By Arnaud Liege, political analyst @africapractice
President Macky Sall’s first-round victory in the country’s recent presidential election re-asserts his strong position and provides him with a clear mandate to deliver the second phase of his economic plan. Sall now intends to make full use of this renewed mandate to accelerate key reforms. He has already set the tone in the very first Council of Ministers on Wednesday 10 April, summoning newly- appointed cabinet members to deliver fast results and announcing an unexpected constitutional reform.
Sall’s cabinet: old guard and new political appointees
Sall has reinstated Prime Minister Dionne and appointed a smaller government made up of 32 members and 3 secretaries of state, largely made of political appointees. Beyond the imperative of achieving strong results within the first months of their mandate, Sall expects each cabinet member to play a significant role in the upcoming local elections scheduled for early December 2019. Their performance in the electoral contest will be closely scrutinized and ultimately assessed to determine whether they are retained in the future. This partly explains Sall’s decision to put in place a cabinet which has a notable political dimension to it as opposed to growing its technocratic credentials.
Among the heavyweights of the ruling Alliance for the Republic (APR), only those who have significantly contributed to Sall’s re-election, alongside key members of his inner circle, have been retained. This is notably the case of Sall’s trusted confident Oumar Youm, promoted to Minister of Infrastructure, Land and Transport, as well as former Minister of Justice Sidiki Kaba, promoted to the strategic Ministry of Armed Forces, and Malick Sall, who has taken the justice docket in return for his significant contribution to his electoral success.
While the new administration has been characterized in some quarters as a government of continuity, a total of 22 ministers from the previous administration have not been retained. This has inevitably resulted in frustrations, starting with one of the APR’s founding members and former Minister of Housing, Farba Sarr, as well as other notable members of the ruling Benno Bokk Yakaar (BBY) coalition. Rivalries and tensions within the ruling party have been further exacerbated by Sall’s decision to retain unpopular members of his old guard including former Minister of Infrastructure and Transport Abdoulaye Daouda Diallo despite his controversial track record, notably at the head of the Ministry of Budget in 2012-2013. Diallo has now been re-assigned to the Ministry of Finance, where he will further gain in influence. Another unpopular decision is the appointment of Cheikh Oumar Hann as Minister of Higher Education, notably accused of mismanagement, by the National Anti-Fraud and Corruption Office (Ofnac) in 2017.
The decision to split the Ministry of Economy and Finance in two suggests a slight weakening of the strategic influence of this office, which had been very powerful under the leadership of Amadou Bâ – likely one of the reasons Sall was looking to split it up. This has been evident in the negotiations between Bâ and Sall, with the former reportedly refusing a perceived demotion to running a split ministry, taking up the post of Minister of Foreign Affairs instead. Bâ’s pivotal role in the 2017 parliamentary election, notably in the ruling coalition’s victory in Dakar, combined with seven years at the head of the Ministry of Economy and Finance, the cabinet’s most powerful docket, has significantly grown his influence and clout. If Bâ has often been the source of conflicts with his fellow cabinet members, he has also created strong relationships within the administration, which will necessarily be tested going forward given his less central role. However, Bâ’s real challenge will be in December 2019 as he seeks to win over Dakar as the flagbearer of the ruling coalition, a considerable opportunity to further build his presidential profile.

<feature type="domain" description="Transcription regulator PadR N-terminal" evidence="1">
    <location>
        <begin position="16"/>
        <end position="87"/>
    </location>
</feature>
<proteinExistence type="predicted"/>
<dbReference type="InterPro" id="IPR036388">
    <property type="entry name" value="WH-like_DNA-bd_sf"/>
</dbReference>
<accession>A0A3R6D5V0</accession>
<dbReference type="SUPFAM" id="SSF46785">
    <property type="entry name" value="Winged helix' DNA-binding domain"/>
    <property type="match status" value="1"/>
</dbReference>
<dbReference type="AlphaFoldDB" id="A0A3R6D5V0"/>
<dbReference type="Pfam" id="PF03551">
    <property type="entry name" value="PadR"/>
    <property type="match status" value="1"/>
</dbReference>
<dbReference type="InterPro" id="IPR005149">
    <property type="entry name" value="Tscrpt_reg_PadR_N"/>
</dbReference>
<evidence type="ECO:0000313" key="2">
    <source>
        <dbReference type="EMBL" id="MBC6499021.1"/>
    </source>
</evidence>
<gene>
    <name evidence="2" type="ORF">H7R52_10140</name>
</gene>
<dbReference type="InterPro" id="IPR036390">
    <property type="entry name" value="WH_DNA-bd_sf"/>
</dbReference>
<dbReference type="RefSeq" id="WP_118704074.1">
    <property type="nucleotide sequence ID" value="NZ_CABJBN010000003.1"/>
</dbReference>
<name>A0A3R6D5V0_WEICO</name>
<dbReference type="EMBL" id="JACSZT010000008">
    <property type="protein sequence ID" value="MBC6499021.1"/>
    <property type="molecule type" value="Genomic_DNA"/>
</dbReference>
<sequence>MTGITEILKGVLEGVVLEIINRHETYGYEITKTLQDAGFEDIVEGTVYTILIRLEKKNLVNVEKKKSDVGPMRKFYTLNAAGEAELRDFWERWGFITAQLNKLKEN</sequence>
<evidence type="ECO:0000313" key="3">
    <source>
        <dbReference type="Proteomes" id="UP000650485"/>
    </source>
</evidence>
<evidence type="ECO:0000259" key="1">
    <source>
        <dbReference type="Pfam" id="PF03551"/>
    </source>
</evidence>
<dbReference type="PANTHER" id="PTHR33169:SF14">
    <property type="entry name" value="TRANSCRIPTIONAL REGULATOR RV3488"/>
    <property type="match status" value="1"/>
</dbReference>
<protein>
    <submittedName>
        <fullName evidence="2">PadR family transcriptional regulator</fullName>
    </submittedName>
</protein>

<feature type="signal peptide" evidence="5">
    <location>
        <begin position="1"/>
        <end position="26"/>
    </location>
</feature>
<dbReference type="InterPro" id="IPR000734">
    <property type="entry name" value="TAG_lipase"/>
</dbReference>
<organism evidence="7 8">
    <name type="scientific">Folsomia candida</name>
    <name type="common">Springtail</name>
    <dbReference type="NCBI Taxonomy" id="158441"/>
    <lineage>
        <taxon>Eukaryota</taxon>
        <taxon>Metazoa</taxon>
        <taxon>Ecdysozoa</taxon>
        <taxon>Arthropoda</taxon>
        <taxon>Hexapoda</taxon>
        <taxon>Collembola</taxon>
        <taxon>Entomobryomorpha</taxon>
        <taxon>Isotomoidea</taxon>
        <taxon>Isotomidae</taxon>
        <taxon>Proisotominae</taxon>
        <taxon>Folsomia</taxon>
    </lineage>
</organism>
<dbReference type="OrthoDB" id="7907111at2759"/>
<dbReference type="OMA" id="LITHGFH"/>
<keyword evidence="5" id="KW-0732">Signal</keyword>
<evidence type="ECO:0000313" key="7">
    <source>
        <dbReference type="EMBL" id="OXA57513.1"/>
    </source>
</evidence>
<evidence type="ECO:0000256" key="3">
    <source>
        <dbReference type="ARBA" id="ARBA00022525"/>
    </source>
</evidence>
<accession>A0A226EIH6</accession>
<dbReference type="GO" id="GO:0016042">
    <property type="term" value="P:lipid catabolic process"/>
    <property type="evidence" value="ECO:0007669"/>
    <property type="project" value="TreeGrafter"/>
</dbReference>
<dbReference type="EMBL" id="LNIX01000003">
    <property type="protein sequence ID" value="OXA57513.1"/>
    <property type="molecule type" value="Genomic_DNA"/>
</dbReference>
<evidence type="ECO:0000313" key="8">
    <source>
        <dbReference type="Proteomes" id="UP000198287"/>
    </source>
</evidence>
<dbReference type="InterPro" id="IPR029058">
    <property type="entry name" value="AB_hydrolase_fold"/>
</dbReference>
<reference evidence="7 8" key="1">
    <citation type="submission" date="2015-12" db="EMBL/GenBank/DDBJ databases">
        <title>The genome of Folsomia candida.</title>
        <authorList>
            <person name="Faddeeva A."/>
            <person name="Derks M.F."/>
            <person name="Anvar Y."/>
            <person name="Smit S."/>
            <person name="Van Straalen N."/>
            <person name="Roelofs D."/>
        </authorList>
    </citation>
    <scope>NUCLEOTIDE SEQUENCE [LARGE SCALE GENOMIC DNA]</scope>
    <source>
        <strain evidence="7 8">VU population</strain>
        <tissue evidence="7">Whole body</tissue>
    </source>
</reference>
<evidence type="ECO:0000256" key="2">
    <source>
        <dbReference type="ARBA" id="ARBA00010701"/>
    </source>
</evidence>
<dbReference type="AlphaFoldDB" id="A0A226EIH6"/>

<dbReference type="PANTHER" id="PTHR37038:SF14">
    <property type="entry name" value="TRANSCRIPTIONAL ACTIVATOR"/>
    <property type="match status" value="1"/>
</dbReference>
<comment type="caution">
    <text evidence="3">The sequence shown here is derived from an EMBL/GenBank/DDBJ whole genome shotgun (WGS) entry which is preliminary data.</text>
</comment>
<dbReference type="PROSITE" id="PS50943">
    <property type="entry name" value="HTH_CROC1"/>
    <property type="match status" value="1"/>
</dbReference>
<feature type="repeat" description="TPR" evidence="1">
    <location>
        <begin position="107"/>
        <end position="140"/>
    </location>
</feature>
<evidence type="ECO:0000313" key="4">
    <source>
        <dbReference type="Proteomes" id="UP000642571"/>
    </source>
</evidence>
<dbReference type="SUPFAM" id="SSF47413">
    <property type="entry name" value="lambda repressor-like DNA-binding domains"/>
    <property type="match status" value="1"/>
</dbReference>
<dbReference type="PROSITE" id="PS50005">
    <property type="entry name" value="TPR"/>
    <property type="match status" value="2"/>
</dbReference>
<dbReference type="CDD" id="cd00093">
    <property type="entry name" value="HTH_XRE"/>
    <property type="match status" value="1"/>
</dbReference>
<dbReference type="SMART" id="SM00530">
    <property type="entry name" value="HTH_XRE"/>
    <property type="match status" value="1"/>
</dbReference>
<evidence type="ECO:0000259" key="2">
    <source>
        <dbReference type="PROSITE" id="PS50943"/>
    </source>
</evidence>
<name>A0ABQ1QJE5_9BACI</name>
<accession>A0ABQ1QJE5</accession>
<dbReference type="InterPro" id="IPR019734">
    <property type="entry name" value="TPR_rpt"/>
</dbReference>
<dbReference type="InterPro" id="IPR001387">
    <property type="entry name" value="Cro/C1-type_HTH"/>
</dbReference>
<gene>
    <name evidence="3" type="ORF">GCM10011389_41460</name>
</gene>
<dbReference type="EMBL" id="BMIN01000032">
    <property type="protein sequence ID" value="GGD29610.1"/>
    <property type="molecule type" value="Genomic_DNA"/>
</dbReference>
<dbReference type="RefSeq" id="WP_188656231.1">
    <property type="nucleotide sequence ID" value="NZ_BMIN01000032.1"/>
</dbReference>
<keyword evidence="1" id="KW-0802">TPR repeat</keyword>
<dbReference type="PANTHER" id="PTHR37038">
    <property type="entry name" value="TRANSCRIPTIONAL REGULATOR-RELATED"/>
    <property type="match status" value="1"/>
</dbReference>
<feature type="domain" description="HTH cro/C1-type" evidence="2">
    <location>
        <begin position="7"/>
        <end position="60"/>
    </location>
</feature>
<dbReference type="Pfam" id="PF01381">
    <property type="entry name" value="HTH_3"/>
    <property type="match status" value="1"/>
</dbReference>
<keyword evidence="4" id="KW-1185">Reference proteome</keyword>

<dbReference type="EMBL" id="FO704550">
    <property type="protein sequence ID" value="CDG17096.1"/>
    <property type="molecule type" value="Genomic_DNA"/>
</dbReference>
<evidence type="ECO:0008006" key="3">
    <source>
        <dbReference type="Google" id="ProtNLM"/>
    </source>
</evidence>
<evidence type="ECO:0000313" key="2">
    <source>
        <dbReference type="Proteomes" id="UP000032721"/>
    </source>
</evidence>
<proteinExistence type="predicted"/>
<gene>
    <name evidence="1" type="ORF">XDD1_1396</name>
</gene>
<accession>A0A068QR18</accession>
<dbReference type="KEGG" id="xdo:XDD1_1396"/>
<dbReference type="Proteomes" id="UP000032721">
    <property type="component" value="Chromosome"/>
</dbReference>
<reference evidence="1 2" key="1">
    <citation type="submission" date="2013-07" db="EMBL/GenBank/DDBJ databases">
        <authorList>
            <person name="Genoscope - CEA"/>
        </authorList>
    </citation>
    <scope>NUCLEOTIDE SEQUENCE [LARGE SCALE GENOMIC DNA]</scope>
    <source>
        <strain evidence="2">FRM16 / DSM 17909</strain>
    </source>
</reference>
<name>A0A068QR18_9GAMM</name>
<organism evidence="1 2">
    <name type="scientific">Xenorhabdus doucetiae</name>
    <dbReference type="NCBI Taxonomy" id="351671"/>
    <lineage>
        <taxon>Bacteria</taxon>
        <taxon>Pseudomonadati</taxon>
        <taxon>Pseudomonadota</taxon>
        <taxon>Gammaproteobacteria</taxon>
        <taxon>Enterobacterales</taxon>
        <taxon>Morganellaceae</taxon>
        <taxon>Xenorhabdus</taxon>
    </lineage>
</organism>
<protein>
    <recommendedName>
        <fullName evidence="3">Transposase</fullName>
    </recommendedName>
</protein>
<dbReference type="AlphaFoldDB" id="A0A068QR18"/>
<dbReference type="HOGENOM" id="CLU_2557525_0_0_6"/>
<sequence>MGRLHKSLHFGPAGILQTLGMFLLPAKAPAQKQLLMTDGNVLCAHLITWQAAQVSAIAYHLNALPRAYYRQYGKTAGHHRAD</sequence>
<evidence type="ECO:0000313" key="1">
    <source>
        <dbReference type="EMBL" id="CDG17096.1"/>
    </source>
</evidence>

On a more positive note, the most notable newcomer is Mahktar Cissé, leaving the post of Director of national electricity company Senelec to become Minister of Petroleum and Energy, succeeding Mansour Elimane Kane. Although Kane oversaw major developments in the emergence of the country’s nascent upstream oil and gas sector, including the adoption of the revised petroleum code in January 2019, he lacked the political clout to retain his post. Cissé therefore enters the cabinet for the first time with the reputation for being an excellent administrator, as shown by his track record successively as Director of Customs and Senelec under the Wade administration, both of which were lifted from deep-rooted crises during his tenure. Beyond the fact that he is a competent official, Cissé ultimately owes his appointment to his strong political alliances within the APR and is anticipated to be amongst the key influencers of this new administration. However, his lack of significant oil and gas experience also creates some risks to future engagements and decision-making which will have to be carefully watched.
Within the Presidency, Sall brought his former Minister of Armed Forces, Augustin Tine, to the post of Chief of Staff, succeeding Oumar Youm. He also appointed Mame Mbaye Niang as his new Private Secretary to succeed Moustapha Diakhaté, who enjoyed the protection of First Lady Marieme Faye Sall. Former Minister of Tourism ousted during the previous government reshuffle, Mbaye Niang has been called upon due to his strong clout in Touba, the epicentre of the Mouride brotherhood, which the ruling party has historically struggled to capture from the opposition, including in the latest election. Despite Moustapha Diakhaté’s departure, First Lady Marieme Faye Sall also played her part in placing members of her entourage in positions of influence, including her brother Mansour Faye, promotedto Minister of Water and Sanitation, as well as Ndeye Saly Diop Dieng, retained as Minister of Women and Family, and Matar Ba, retained as Minister of Sports. While the First Lady does not directly oversee her husband’s affairs, she has been critical in positioning her entourage in key ministerial positions since Sall’s first election in 2012.